I have mixed feelings as I read this book. On one level, I feel like this book tends to have too much of a Presbyterianism slant which can isolate other non-Presbyterian groups. That would be a pity as the content is rich with many insights on the missionary movement in China and the many positive things that the Church can be effective in China. The overuse of Presbyterianism makes me wonder whether the contributors have unconsciously pushed themselves to the top of the heap over and above all other branches of Christianity. While the title of the book is not so explicit, the articles have way too much Presbyterian flavour that tends to appeal more to readers with a Presbyterian background. Having said that, if readers from other denominations can be open about it, substituting the word "Presbyterianism" with Christianity, they have much to gain as the challenges in China are way too many for mini-squabbling over theological differences.

On a positive level, the book gives readers many wonderful insights about how the struggles of the Chinese Church is also linked to the struggles of the nation as a whole. Whether secular or religious, the people in China all need hope and vision for the future. All can play their part in nation building. Christianity can assist rather than antagonize the leadership. This calls for wise leadership and constant prayer for the leaders of the country in accordance to 1 Timothy 2:1-3. Let me pose three concluding sentiments I have about this book, which applies to both inside and outside China.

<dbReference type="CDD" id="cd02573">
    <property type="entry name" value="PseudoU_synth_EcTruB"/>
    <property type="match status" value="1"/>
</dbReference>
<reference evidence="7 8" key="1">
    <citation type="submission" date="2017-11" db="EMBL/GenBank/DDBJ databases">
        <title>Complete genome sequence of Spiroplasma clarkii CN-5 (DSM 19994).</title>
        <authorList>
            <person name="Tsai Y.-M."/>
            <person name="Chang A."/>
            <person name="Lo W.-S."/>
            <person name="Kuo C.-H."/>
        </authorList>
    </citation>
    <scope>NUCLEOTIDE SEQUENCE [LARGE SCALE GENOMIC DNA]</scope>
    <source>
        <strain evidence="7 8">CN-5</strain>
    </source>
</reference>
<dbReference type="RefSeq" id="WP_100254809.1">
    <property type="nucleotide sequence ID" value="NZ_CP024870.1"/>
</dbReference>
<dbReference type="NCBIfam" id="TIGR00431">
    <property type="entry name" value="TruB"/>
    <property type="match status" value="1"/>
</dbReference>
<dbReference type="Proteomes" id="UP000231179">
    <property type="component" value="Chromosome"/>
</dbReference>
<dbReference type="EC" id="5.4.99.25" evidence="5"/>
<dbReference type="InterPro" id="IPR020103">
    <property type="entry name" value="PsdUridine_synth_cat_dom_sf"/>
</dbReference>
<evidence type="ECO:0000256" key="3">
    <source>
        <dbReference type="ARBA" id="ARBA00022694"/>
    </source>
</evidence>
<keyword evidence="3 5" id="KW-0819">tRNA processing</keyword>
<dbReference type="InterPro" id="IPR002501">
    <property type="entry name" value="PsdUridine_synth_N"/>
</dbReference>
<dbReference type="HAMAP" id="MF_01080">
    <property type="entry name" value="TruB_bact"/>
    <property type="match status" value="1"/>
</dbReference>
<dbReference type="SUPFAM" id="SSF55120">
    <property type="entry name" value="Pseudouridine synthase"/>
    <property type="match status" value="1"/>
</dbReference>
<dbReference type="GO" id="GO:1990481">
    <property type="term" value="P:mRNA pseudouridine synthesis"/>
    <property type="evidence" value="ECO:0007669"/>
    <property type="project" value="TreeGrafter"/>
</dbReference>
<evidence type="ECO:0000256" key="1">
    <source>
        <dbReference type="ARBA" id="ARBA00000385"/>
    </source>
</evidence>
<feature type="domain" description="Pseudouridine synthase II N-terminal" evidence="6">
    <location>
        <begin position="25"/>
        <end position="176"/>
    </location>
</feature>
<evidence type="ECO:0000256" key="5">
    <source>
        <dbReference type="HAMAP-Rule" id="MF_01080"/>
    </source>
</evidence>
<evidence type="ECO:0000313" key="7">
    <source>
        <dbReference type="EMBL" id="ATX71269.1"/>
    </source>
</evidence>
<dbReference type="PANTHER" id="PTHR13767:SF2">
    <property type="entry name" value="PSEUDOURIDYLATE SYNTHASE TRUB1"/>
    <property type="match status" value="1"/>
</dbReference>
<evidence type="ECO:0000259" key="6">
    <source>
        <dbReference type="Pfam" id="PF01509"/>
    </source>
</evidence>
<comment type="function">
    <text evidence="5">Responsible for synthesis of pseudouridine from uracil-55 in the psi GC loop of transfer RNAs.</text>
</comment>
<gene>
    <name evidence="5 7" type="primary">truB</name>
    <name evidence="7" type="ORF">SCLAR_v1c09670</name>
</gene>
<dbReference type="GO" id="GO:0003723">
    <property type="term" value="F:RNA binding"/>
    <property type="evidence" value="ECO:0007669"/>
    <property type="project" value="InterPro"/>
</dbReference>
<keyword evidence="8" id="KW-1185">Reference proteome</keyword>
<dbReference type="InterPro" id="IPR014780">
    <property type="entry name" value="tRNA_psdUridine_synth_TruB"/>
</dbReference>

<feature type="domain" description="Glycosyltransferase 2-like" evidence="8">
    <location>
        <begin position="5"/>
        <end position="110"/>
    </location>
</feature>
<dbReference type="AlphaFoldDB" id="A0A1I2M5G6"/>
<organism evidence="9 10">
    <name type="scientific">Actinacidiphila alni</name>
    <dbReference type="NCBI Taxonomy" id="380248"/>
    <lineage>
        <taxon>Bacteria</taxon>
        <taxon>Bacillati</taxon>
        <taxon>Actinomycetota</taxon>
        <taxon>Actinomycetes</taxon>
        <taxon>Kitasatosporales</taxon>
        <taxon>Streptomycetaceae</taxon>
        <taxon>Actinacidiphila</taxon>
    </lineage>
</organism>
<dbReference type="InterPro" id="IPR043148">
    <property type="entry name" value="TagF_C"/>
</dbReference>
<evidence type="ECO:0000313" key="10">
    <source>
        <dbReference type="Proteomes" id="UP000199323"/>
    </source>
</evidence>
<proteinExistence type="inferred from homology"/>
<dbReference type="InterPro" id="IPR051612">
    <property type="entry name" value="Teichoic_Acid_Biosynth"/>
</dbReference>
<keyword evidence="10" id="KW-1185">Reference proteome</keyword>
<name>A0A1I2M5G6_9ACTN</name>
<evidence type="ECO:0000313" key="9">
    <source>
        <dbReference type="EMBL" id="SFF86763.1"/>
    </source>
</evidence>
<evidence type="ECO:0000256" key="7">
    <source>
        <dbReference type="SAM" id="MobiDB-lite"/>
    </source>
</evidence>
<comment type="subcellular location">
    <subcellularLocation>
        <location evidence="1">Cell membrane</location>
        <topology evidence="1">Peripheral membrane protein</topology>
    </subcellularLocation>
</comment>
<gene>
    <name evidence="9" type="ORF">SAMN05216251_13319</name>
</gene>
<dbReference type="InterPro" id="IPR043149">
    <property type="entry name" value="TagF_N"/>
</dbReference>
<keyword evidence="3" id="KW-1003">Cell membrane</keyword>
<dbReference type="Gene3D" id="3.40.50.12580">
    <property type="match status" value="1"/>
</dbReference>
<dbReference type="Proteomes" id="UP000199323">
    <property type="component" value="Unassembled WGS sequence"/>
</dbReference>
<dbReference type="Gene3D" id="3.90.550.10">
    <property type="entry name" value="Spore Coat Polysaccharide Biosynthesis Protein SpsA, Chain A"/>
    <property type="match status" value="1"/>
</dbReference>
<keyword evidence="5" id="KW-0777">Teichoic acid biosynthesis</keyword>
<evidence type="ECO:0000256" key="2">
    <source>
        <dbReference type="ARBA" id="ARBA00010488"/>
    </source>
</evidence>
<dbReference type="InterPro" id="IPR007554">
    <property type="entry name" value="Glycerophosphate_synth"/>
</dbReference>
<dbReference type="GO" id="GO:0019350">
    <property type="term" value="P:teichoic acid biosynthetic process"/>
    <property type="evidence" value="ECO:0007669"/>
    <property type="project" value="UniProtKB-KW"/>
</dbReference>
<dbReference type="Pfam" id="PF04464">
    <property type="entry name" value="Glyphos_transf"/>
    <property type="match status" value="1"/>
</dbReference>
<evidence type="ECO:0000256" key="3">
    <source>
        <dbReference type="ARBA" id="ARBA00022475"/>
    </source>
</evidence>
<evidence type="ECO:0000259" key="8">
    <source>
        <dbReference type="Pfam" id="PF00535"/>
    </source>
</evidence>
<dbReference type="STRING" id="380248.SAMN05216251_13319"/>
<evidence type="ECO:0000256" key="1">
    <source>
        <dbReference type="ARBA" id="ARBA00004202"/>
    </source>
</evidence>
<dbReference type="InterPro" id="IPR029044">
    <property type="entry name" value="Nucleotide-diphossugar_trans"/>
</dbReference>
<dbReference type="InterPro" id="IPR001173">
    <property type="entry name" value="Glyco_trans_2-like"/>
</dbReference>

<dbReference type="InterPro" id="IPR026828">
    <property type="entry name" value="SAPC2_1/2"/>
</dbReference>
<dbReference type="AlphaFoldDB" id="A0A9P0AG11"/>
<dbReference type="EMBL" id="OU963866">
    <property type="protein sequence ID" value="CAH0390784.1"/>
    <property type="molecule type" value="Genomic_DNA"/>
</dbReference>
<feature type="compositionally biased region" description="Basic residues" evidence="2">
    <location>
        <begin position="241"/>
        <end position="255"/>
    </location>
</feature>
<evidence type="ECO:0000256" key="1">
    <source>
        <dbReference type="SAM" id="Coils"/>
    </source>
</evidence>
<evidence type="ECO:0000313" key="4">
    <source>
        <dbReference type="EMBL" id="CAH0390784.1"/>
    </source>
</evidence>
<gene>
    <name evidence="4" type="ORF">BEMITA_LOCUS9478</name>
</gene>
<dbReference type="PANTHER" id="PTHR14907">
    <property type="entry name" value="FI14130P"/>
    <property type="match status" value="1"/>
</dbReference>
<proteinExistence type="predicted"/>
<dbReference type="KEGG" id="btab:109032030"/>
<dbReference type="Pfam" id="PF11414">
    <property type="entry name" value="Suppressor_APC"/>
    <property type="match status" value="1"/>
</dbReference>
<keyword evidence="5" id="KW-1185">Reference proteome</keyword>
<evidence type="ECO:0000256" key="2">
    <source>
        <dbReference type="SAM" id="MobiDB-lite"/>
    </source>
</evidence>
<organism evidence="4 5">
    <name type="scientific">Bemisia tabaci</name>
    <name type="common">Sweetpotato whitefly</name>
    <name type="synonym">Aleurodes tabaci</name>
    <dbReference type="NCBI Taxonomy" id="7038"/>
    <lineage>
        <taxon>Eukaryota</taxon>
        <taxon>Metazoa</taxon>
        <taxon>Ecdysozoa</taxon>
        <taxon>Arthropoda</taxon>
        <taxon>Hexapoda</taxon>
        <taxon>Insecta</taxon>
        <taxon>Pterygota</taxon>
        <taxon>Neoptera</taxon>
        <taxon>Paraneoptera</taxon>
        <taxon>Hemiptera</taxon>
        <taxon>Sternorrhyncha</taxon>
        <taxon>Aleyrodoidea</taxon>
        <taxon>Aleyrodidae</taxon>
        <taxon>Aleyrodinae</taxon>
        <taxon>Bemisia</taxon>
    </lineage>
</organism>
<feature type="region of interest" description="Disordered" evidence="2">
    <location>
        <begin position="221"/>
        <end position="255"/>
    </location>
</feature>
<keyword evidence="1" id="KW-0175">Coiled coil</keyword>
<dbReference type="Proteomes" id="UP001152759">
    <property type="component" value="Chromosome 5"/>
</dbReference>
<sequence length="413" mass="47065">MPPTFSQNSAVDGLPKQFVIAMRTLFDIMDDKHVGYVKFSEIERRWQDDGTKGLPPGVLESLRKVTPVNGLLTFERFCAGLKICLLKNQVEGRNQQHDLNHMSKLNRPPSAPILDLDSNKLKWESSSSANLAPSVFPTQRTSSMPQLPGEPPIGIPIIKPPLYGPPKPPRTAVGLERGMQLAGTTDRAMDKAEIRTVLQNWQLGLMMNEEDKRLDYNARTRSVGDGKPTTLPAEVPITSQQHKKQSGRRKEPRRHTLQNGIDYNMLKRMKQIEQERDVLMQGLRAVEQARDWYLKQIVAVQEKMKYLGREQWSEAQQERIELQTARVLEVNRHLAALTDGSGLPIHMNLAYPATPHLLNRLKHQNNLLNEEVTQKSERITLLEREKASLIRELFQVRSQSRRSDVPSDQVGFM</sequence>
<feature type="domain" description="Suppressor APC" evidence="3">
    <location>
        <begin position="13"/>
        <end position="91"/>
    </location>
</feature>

Firstly, indigenization is key to the development of Christianity in China. This means training and equipping the Chinese believers to serve their nation in Christlike ways remain top priority. If Christians are making a positive influence for the good of society, why would any government stop them?

Secondly, information sharing is important. I appreciate how Fulton discusses the four narratives of the Chinese Church in which outside observers can often be too naive to take one of them to apply to the whole. This means outsiders themselves need to be educated too. There are both information as well as misinformation out there. Wisdom and discernment, and maybe friends from within the country will help us dispel false information and see truth.

Thirdly, integrating the faith must continue to be done. Do not be distracted by styles. The better Westerners are at integrating their own faith, the better will be their testimony to the other nations. Remember that China is the world leading replicator of world products. From the biggest brand names to the most efficient manufacturing processes, they are all ready to do what is tried and proven in the West. If Christians in the West are able to live out their faith well, integrated in both religious belief and Christlike behaviour, there is no reason why Chinese Christians will not want to learn from them. When that happens, I believe there is a lesser need to push our resources to them, but a greater hunger that resources will be pulled by the believers of our brothers and sisters in China. They choose what to import. Let us showcase the list of things that are glorifying to God.

Rating: 4.25 stars of 5.


This book is provided to me courtesy of Reformation Heritage Books and Cross Focused Reviews in exchange for an honest review. All opinions offered above are mine unless otherwise stated or implied.